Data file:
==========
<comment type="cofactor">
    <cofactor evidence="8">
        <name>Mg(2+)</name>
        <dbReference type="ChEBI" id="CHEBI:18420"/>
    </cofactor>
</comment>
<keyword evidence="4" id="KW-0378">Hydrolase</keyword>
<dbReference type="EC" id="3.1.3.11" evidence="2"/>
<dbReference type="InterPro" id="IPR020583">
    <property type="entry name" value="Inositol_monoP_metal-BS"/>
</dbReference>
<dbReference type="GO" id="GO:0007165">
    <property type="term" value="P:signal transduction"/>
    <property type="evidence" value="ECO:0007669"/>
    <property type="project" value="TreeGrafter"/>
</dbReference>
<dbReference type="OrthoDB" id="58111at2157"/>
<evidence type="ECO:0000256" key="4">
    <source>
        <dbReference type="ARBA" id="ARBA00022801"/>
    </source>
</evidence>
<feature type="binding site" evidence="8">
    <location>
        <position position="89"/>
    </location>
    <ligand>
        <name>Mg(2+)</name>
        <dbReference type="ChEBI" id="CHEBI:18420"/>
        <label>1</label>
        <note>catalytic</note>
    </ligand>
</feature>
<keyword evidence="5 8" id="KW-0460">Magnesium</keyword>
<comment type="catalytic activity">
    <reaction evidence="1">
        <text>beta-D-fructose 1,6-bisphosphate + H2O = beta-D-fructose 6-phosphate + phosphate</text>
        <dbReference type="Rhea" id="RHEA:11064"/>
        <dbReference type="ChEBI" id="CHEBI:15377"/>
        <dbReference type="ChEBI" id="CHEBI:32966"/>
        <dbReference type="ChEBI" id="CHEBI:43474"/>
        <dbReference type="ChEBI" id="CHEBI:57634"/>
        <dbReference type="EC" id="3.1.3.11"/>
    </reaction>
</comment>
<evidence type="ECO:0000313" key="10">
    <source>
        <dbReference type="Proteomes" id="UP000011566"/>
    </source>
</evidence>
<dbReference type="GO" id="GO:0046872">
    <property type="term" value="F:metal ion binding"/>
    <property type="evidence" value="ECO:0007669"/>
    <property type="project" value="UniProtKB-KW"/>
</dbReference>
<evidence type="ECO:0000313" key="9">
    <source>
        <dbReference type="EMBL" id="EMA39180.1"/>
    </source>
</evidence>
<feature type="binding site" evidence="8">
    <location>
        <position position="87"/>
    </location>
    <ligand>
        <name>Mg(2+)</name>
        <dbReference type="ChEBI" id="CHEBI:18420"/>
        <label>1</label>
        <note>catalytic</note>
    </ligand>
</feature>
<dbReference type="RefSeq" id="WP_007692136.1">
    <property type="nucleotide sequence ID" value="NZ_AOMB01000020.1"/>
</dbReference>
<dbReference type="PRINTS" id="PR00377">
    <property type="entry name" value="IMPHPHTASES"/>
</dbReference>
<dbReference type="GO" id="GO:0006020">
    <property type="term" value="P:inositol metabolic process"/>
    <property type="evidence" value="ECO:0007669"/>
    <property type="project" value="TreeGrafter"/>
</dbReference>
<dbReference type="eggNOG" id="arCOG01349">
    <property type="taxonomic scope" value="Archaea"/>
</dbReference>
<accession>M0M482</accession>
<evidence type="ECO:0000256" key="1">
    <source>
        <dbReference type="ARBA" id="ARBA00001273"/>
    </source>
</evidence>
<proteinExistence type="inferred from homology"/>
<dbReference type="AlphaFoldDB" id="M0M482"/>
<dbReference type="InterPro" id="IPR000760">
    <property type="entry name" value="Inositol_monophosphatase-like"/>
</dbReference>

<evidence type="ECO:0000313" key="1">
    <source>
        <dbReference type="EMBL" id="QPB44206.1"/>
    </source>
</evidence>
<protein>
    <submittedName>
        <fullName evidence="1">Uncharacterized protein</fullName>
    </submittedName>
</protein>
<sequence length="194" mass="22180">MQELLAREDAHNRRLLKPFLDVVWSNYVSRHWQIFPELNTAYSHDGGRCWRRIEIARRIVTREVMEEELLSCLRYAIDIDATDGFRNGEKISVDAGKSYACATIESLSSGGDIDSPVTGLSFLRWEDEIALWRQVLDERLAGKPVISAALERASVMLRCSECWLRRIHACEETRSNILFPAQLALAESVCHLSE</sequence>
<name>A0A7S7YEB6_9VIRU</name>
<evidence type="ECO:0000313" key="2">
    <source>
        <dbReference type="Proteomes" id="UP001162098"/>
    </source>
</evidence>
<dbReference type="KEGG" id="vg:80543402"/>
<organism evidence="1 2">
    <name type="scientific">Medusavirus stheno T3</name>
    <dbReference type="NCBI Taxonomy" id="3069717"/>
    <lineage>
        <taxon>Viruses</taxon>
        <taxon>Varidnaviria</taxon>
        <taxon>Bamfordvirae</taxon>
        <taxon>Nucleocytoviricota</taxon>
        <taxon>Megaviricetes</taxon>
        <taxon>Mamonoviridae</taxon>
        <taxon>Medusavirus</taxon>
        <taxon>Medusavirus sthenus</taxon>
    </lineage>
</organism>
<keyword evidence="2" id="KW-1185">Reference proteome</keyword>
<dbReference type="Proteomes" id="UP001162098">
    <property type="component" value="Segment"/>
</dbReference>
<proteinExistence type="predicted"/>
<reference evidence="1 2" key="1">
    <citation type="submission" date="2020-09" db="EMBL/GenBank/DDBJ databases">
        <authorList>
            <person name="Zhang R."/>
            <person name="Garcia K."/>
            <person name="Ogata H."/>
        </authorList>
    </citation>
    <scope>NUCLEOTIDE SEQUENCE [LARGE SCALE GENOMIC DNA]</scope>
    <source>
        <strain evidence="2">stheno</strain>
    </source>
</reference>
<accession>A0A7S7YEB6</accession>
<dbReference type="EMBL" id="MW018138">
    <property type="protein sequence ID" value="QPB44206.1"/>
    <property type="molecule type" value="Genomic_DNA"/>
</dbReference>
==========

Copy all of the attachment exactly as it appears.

<comment type="cofactor">
    <cofactor evidence="8">
        <name>Mg(2+)</name>
        <dbReference type="ChEBI" id="CHEBI:18420"/>
    </cofactor>
</comment>
<keyword evidence="4" id="KW-0378">Hydrolase</keyword>
<dbReference type="EC" id="3.1.3.11" evidence="2"/>
<dbReference type="InterPro" id="IPR020583">
    <property type="entry name" value="Inositol_monoP_metal-BS"/>
</dbReference>
<dbReference type="GO" id="GO:0007165">
    <property type="term" value="P:signal transduction"/>
    <property type="evidence" value="ECO:0007669"/>
    <property type="project" value="TreeGrafter"/>
</dbReference>
<dbReference type="OrthoDB" id="58111at2157"/>
<evidence type="ECO:0000256" key="4">
    <source>
        <dbReference type="ARBA" id="ARBA00022801"/>
    </source>
</evidence>
<feature type="binding site" evidence="8">
    <location>
        <position position="89"/>
    </location>
    <ligand>
        <name>Mg(2+)</name>
        <dbReference type="ChEBI" id="CHEBI:18420"/>
        <label>1</label>
        <note>catalytic</note>
    </ligand>
</feature>
<keyword evidence="5 8" id="KW-0460">Magnesium</keyword>
<comment type="catalytic activity">
    <reaction evidence="1">
        <text>beta-D-fructose 1,6-bisphosphate + H2O = beta-D-fructose 6-phosphate + phosphate</text>
        <dbReference type="Rhea" id="RHEA:11064"/>
        <dbReference type="ChEBI" id="CHEBI:15377"/>
        <dbReference type="ChEBI" id="CHEBI:32966"/>
        <dbReference type="ChEBI" id="CHEBI:43474"/>
        <dbReference type="ChEBI" id="CHEBI:57634"/>
        <dbReference type="EC" id="3.1.3.11"/>
    </reaction>
</comment>
<evidence type="ECO:0000313" key="10">
    <source>
        <dbReference type="Proteomes" id="UP000011566"/>
    </source>
</evidence>
<dbReference type="GO" id="GO:0046872">
    <property type="term" value="F:metal ion binding"/>
    <property type="evidence" value="ECO:0007669"/>
    <property type="project" value="UniProtKB-KW"/>
</dbReference>
<evidence type="ECO:0000313" key="9">
    <source>
        <dbReference type="EMBL" id="EMA39180.1"/>
    </source>
</evidence>
<feature type="binding site" evidence="8">
    <location>
        <position position="87"/>
    </location>
    <ligand>
        <name>Mg(2+)</name>
        <dbReference type="ChEBI" id="CHEBI:18420"/>
        <label>1</label>
        <note>catalytic</note>
    </ligand>
</feature>
<dbReference type="RefSeq" id="WP_007692136.1">
    <property type="nucleotide sequence ID" value="NZ_AOMB01000020.1"/>
</dbReference>
<dbReference type="PRINTS" id="PR00377">
    <property type="entry name" value="IMPHPHTASES"/>
</dbReference>
<dbReference type="GO" id="GO:0006020">
    <property type="term" value="P:inositol metabolic process"/>
    <property type="evidence" value="ECO:0007669"/>
    <property type="project" value="TreeGrafter"/>
</dbReference>
<dbReference type="eggNOG" id="arCOG01349">
    <property type="taxonomic scope" value="Archaea"/>
</dbReference>
<accession>M0M482</accession>
<evidence type="ECO:0000256" key="1">
    <source>
        <dbReference type="ARBA" id="ARBA00001273"/>
    </source>
</evidence>
<proteinExistence type="inferred from homology"/>
<dbReference type="AlphaFoldDB" id="M0M482"/>
<dbReference type="InterPro" id="IPR000760">
    <property type="entry name" value="Inositol_monophosphatase-like"/>
</dbReference>

<evidence type="ECO:0000313" key="1">
    <source>
        <dbReference type="EMBL" id="QPB44206.1"/>
    </source>
</evidence>
<protein>
    <submittedName>
        <fullName evidence="1">Uncharacterized protein</fullName>
    </submittedName>
</protein>
<sequence length="194" mass="22180">MQELLAREDAHNRRLLKPFLDVVWSNYVSRHWQIFPELNTAYSHDGGRCWRRIEIARRIVTREVMEEELLSCLRYAIDIDATDGFRNGEKISVDAGKSYACATIESLSSGGDIDSPVTGLSFLRWEDEIALWRQVLDERLAGKPVISAALERASVMLRCSECWLRRIHACEETRSNILFPAQLALAESVCHLSE</sequence>
<name>A0A7S7YEB6_9VIRU</name>
<evidence type="ECO:0000313" key="2">
    <source>
        <dbReference type="Proteomes" id="UP001162098"/>
    </source>
</evidence>
<dbReference type="KEGG" id="vg:80543402"/>
<organism evidence="1 2">
    <name type="scientific">Medusavirus stheno T3</name>
    <dbReference type="NCBI Taxonomy" id="3069717"/>
    <lineage>
        <taxon>Viruses</taxon>
        <taxon>Varidnaviria</taxon>
        <taxon>Bamfordvirae</taxon>
        <taxon>Nucleocytoviricota</taxon>
        <taxon>Megaviricetes</taxon>
        <taxon>Mamonoviridae</taxon>
        <taxon>Medusavirus</taxon>
        <taxon>Medusavirus sthenus</taxon>
    </lineage>
</organism>
<keyword evidence="2" id="KW-1185">Reference proteome</keyword>
<dbReference type="Proteomes" id="UP001162098">
    <property type="component" value="Segment"/>
</dbReference>
<proteinExistence type="predicted"/>
<reference evidence="1 2" key="1">
    <citation type="submission" date="2020-09" db="EMBL/GenBank/DDBJ databases">
        <authorList>
            <person name="Zhang R."/>
            <person name="Garcia K."/>
            <person name="Ogata H."/>
        </authorList>
    </citation>
    <scope>NUCLEOTIDE SEQUENCE [LARGE SCALE GENOMIC DNA]</scope>
    <source>
        <strain evidence="2">stheno</strain>
    </source>
</reference>
<accession>A0A7S7YEB6</accession>
<dbReference type="EMBL" id="MW018138">
    <property type="protein sequence ID" value="QPB44206.1"/>
    <property type="molecule type" value="Genomic_DNA"/>
</dbReference>